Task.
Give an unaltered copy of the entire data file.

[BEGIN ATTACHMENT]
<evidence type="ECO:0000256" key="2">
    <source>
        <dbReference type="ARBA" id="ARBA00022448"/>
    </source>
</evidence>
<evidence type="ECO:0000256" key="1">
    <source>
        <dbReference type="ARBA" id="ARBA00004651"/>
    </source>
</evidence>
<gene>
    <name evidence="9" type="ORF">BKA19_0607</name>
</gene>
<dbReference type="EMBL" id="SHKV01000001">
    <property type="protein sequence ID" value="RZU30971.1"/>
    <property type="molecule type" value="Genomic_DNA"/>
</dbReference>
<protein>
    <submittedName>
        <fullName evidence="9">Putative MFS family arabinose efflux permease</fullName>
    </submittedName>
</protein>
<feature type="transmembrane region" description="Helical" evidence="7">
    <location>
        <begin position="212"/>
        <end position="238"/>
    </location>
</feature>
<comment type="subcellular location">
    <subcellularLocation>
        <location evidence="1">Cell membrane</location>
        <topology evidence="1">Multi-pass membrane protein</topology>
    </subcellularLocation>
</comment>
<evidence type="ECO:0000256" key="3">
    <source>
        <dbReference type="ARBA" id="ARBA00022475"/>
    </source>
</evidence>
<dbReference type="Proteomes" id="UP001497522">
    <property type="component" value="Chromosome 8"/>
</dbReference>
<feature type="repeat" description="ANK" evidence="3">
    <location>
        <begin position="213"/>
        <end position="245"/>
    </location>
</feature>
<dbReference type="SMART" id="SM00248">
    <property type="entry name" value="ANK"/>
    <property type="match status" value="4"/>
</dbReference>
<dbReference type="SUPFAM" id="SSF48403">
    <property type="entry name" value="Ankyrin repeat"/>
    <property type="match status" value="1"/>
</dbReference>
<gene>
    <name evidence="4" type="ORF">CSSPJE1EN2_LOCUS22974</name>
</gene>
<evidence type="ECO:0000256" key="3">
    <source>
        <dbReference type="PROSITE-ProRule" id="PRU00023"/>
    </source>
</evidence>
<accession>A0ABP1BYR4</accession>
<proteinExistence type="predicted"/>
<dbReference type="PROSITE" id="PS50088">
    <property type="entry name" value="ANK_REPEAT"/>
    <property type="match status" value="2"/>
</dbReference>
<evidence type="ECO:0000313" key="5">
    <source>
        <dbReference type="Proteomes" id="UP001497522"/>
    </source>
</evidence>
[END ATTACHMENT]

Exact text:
<evidence type="ECO:0000256" key="2">
    <source>
        <dbReference type="ARBA" id="ARBA00022448"/>
    </source>
</evidence>
<evidence type="ECO:0000256" key="1">
    <source>
        <dbReference type="ARBA" id="ARBA00004651"/>
    </source>
</evidence>
<gene>
    <name evidence="9" type="ORF">BKA19_0607</name>
</gene>
<dbReference type="EMBL" id="SHKV01000001">
    <property type="protein sequence ID" value="RZU30971.1"/>
    <property type="molecule type" value="Genomic_DNA"/>
</dbReference>
<protein>
    <submittedName>
        <fullName evidence="9">Putative MFS family arabinose efflux permease</fullName>
    </submittedName>
</protein>
<feature type="transmembrane region" description="Helical" evidence="7">
    <location>
        <begin position="212"/>
        <end position="238"/>
    </location>
</feature>
<comment type="subcellular location">
    <subcellularLocation>
        <location evidence="1">Cell membrane</location>
        <topology evidence="1">Multi-pass membrane protein</topology>
    </subcellularLocation>
</comment>
<evidence type="ECO:0000256" key="3">
    <source>
        <dbReference type="ARBA" id="ARBA00022475"/>
    </source>
</evidence>
<dbReference type="Proteomes" id="UP001497522">
    <property type="component" value="Chromosome 8"/>
</dbReference>
<feature type="repeat" description="ANK" evidence="3">
    <location>
        <begin position="213"/>
        <end position="245"/>
    </location>
</feature>
<dbReference type="SMART" id="SM00248">
    <property type="entry name" value="ANK"/>
    <property type="match status" value="4"/>
</dbReference>
<dbReference type="SUPFAM" id="SSF48403">
    <property type="entry name" value="Ankyrin repeat"/>
    <property type="match status" value="1"/>
</dbReference>
<gene>
    <name evidence="4" type="ORF">CSSPJE1EN2_LOCUS22974</name>
</gene>
<evidence type="ECO:0000256" key="3">
    <source>
        <dbReference type="PROSITE-ProRule" id="PRU00023"/>
    </source>
</evidence>
<accession>A0ABP1BYR4</accession>
<proteinExistence type="predicted"/>
<dbReference type="PROSITE" id="PS50088">
    <property type="entry name" value="ANK_REPEAT"/>
    <property type="match status" value="2"/>
</dbReference>
<evidence type="ECO:0000313" key="5">
    <source>
        <dbReference type="Proteomes" id="UP001497522"/>
    </source>
</evidence>